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Technology: Stop-Rotor Rotary Wing Aircraft
Agency: Naval Research Laboratory
What is it?
The Naval Research Laboratory (NRL) has developed a patented system and method of transitioning an aircraft between helicopter and fixed wing flight modes. It’s called the Stop-Rotor Rotary Wing Aircraft. This one in particular is a multi-purpose unmanned aircraft that can do what only toys used to be able to do; change shape. So to speak.
What does that mean?
See the picture? It does that. This system turns a plane into a helicopter. Now, my first thought when I saw this was one of those James Bond car/plane/helicopter/dirigible/spaceship vehicle things that he has (Aston Martin notwithstanding). This is clearly a more reasonable approach to that concept, and arguably less costly. Sorry, Q. They’re like turbo transforming UAVs. I like it.
What does it do?
The stop rotor aircraft is capable of both a helicopter mode – vertical takeoff and landing (VTOL) – and efficient high speed fixed wing flight. How? By flipping the left wing/rotor blade 180 degrees between flight modes (obviously). Conversion between flight modes will take about 1-2 seconds and simulations indicate altitude deviations of less than 50 feet.
It’s also practical from a fuel standpoint. Under sponsorship of the Office of Naval Research (ONR), a prototype battery electric aircraft is being developed that is capable of over 30 minutes flight duration and a cruise speed of 100 knots. Hybrid power systems could provide much greater duration and range.
How can this help?
Yes, let’s talk about the benefits. Being able to switch flight modes on-the-fly (I couldn’t help myself) is more than just a little advantage. If cartoons have taught me anything, it’s that those skills come in handy a lot. Also the 38 inch long removable payload bay can carry up to 25 lbs. We’re talking about a small, maneuverable, energy-efficient aircraft that can deliver small loads when necessary.
This aircraft can operate at efficient high speeds, and at long range unmanned aircraft without runway or other large launch and recovery systems (such as catapults and nets). There would be reduced wear and tear compared to a regular helicopter since rotary wing flight time will typically be minimized. It’s also smaller. Smaller is good.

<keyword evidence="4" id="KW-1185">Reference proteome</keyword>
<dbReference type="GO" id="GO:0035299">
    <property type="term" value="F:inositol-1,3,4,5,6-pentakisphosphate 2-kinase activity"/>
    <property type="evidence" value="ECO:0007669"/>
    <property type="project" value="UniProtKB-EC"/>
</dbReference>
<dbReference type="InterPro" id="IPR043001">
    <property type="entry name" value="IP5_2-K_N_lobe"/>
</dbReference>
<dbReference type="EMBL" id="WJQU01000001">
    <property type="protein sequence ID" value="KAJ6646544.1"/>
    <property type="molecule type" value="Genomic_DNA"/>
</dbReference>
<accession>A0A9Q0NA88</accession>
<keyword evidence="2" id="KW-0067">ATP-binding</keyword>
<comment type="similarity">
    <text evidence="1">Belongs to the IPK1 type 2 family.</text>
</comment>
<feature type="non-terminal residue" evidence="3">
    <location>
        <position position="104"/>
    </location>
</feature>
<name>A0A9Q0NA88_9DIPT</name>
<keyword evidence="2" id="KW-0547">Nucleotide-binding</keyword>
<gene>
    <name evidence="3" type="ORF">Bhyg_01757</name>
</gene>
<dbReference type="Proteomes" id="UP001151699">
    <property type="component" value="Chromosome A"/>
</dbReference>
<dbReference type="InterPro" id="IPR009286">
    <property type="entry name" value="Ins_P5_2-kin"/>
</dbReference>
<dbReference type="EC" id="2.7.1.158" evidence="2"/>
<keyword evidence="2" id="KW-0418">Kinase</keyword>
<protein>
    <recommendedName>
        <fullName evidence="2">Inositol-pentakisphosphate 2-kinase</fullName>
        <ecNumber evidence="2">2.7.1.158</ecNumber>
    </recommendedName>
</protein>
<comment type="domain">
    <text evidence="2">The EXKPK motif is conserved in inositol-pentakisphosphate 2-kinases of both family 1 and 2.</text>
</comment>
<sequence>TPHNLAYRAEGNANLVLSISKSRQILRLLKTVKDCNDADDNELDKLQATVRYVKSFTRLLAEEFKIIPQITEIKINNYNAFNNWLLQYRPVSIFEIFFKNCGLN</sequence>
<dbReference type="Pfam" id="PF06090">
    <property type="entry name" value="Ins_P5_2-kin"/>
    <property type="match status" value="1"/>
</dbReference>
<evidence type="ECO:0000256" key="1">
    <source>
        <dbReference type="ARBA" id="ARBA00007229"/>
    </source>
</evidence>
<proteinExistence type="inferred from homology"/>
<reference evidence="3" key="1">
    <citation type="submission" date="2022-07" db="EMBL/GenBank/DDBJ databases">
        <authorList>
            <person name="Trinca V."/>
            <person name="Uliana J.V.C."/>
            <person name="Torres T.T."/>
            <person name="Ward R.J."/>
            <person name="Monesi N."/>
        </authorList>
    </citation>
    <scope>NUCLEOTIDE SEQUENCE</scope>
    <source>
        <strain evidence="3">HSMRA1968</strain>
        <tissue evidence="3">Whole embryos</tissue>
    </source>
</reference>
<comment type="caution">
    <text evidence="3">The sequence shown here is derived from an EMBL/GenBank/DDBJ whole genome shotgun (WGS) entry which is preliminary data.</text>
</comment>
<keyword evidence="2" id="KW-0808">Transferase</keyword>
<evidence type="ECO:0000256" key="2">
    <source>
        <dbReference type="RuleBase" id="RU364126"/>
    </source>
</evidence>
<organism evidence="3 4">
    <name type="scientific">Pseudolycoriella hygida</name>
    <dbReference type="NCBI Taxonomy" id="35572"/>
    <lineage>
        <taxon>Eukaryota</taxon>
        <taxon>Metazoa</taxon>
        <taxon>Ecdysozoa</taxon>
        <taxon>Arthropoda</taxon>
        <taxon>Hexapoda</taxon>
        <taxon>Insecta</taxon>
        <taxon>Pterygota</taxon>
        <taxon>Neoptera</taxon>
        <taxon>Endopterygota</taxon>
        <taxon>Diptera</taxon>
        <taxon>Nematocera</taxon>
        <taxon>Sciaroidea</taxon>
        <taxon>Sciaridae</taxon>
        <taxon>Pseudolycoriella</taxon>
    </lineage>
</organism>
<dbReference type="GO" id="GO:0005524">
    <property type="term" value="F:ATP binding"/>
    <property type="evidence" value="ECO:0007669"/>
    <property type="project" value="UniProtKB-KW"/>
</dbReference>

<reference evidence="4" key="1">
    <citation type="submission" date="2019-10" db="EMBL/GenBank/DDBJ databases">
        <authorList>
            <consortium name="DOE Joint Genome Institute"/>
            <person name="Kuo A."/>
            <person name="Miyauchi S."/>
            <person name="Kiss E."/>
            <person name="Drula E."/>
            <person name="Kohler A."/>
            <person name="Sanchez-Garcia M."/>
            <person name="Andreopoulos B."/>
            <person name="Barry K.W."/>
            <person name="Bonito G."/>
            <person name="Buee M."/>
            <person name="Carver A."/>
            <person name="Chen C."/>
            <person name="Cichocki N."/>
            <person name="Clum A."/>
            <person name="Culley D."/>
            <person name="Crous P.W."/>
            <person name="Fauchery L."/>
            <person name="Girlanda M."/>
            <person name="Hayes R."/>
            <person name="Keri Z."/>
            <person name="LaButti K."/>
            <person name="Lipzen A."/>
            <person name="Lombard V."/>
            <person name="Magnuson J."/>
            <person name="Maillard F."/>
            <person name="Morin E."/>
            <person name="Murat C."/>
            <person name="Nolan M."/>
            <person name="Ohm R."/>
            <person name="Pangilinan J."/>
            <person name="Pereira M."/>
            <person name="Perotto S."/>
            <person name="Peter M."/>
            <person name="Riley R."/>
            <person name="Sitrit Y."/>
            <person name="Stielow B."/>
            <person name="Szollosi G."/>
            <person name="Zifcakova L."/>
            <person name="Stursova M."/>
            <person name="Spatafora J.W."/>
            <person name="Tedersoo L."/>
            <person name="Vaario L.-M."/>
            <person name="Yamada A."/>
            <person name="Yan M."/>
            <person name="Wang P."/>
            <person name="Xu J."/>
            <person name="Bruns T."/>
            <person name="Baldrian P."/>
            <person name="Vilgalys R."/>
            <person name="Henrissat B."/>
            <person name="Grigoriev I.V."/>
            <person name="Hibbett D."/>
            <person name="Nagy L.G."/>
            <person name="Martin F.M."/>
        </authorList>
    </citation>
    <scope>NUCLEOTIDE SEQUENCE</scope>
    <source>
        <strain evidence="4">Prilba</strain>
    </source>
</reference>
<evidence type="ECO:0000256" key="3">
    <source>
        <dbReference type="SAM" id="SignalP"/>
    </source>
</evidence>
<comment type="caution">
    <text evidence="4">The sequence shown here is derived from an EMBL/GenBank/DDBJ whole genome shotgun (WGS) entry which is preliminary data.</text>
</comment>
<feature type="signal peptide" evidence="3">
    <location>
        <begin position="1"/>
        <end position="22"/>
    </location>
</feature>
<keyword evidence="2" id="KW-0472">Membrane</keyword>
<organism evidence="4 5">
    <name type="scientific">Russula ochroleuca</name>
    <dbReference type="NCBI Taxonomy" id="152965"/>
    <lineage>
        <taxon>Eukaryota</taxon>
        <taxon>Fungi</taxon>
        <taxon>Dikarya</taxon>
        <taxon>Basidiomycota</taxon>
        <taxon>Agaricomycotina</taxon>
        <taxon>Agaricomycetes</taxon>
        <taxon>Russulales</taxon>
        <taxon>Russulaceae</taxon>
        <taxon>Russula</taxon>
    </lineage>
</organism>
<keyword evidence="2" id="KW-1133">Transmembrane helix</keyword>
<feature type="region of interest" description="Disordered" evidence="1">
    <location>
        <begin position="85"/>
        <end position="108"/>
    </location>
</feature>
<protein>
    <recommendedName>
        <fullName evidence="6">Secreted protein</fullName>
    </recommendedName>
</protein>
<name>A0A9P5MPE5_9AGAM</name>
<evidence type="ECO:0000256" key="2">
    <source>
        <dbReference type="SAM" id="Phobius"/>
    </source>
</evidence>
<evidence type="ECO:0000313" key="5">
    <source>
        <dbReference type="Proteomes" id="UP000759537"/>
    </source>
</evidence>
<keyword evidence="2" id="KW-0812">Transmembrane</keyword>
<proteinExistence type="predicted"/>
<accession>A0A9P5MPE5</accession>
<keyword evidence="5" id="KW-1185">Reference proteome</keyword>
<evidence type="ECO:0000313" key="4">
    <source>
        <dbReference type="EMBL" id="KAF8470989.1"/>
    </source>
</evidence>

The gas turbine propulsion could enable efficient high subsonic cruise at altitudes not practical with pure rotary wing aircraft. So really, it can boldly go where few rotary wing aircraft have gone before.
Anything that can multitask like this thing can is a plus. The ability to switch modes as needed is necessary with so many types of technology and equipment. Aircraft should be no exception.
This kind of technology is something that needs to be utilized and utilized and utilized. It’s sort of a way of getting more “bang for your buck” and it’s efficient. This is the type of machine that I would have dreamt about having as a kid. An aircraft that can transform into a helicopter? That runs on eco-friendly fuel? Oh come on. You cannot say that isn’t totally cool.
Will the Stop-Rotor Rotary Wing Aircraft help me to defend the planet against evil transforming robots and speak to me in a powerful baritone? Probably not. Would I be thrilled and amazed to see it convert from plane to helicopter mid-flight? Every single time.
The fact that this is useful and awesome is what makes this whole thing so much better. This can be used on unmanned aircraft missions that require the flexibility of VTOL combined with high speed and long range.
So do it, folks. Create these transforming UAVs. Make whole fleets of these bad boys. And send one my way, will ya? It’s hard to top “hybrid transforming aircraft” in the circles I run in. Or anywhere, really.
Or at least name ONE of them Optimus Prime.
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Are you interested more federal inventions? The Naval Research Laboratory has a broad portfolio of technologies that are available for commercialization. Visit their official website to learn more!
Jessica L. Tozer is a blogger for DoDLive and Armed With Science. She is an Army veteran and an avid science fiction fan, both of which contribute to her enthusiasm for technology in the military.
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